One basic come-back to this would be: “are you complaining that students’ sense of humor has perhaps grown too sophisticated for your comedy?”

1:50 Cleese: “all comedy is critical. Even if you make a very inclusive joke, like, ‘how do you make god laugh?’  – ‘Tell him your plans.’ Now that’s about the human condition, it’s not excluding anyone.”

Please pass more straw. I am going to name this next strawman ‘Andrew Dice Clay’ because that’s how funny that joke was.

But we must note: Cleese begins to bring in another pile of straw labelled ‘Inclusive’ness.

Standard parry: “Are you saying that someone is advocating stopping non-inclusive humor? I’d like to know who that is.”

There are humorists, like the aforementioned Andrew Dice Clay, who experienced career downturns because they weren’t very funny. As Cleese is not being very funny, here. Nobody silenced Clay, or is silencing Cleese – they just chose how to spend their money as they saw fit.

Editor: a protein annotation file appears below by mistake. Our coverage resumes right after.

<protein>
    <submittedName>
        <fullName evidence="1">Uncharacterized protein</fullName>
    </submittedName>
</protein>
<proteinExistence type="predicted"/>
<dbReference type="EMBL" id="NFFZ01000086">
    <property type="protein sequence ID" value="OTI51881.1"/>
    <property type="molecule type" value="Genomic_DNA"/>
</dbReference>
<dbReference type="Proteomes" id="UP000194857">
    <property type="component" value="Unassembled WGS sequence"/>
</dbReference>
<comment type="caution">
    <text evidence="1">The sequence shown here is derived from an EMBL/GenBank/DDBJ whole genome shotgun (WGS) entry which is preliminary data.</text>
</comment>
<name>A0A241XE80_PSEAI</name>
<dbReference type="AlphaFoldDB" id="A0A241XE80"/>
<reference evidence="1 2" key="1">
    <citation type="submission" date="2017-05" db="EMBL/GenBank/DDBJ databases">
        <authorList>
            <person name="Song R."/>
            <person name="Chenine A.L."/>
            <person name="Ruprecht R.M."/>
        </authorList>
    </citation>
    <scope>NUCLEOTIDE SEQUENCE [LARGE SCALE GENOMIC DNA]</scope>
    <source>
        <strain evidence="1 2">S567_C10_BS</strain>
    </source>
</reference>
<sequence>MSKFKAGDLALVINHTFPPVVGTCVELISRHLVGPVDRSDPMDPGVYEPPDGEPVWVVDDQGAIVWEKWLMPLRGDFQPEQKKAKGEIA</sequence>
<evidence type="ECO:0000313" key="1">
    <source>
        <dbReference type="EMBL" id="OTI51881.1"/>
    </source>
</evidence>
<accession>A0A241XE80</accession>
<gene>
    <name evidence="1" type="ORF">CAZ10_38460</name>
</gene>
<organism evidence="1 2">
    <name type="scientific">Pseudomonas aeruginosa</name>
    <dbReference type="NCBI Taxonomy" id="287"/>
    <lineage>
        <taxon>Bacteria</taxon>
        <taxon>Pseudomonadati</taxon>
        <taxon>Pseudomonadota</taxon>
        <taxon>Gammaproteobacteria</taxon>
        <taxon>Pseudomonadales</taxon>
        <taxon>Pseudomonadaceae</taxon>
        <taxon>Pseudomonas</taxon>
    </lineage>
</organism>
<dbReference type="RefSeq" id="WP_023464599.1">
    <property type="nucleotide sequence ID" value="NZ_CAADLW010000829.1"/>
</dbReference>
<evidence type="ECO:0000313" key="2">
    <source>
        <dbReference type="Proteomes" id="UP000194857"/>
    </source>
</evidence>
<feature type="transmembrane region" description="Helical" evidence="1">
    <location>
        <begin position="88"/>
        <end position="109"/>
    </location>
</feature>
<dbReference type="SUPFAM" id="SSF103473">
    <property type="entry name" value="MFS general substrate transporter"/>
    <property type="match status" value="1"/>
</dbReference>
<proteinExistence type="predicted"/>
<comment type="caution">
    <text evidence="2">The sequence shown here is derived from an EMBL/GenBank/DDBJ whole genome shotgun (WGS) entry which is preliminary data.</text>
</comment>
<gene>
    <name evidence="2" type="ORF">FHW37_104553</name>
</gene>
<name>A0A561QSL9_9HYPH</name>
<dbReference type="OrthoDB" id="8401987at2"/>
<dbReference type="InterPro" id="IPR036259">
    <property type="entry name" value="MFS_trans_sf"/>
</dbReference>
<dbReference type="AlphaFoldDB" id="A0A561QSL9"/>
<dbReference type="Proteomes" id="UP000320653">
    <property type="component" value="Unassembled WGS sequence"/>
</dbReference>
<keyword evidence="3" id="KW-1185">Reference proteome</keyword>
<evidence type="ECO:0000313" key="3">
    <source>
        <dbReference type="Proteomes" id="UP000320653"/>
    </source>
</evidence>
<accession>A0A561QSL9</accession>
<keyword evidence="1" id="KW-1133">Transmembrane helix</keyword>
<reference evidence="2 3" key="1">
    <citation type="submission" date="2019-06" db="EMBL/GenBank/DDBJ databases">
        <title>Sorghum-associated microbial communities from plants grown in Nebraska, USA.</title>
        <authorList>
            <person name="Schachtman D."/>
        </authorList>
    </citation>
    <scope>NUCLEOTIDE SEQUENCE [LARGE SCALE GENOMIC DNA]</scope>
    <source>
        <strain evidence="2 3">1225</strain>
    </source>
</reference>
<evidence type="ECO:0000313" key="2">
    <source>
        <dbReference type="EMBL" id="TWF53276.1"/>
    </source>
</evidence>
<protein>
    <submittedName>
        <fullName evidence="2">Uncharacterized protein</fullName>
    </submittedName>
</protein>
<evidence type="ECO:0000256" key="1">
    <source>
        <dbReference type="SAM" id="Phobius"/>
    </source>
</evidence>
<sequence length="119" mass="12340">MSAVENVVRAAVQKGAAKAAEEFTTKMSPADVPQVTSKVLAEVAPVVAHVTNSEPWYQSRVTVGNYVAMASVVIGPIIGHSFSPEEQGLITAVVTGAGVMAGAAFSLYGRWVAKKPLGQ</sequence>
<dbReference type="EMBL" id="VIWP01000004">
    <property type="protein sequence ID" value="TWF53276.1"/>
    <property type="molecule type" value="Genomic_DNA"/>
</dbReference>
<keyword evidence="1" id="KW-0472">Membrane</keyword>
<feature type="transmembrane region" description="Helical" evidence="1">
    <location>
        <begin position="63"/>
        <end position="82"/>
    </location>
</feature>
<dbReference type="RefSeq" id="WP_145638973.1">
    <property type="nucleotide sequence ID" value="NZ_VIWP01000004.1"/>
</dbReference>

Imagine if I opened a food cart that sold “Food that tastes bad” – after the first reviews of my alum/capsiacin chili hit Yelp, I might find my clientele dropped to pretty much zero. That doesn’t entitle me to complain that I am being silenced by food critics. I made a mistake, as Andrew Dice Clay did, in the selection of my target audience. I can complain all that I like that it’s hard for me to be relaxed and spontaneous with my menu selection, but it’s not that I’m being oppressed – I’m being ignored by people who have chosen something else.

2:16 Cleese: “All. Humor. Is. Critical.”

As someone whose entire life has been held up to critique, I expect Cleese to understand that. And to understand that it’s a give and take.

Critique is not control. Repeat after me: critique is not control.

It is beginning to sound suspiciously like one of my comedic idols is complaining that he’s afraid to go to universities because someone might complain about him not being funny.

If that bothers you, John Cleese, you might want to stay off Youtube, too.

2:19 fonzie-jumped-shark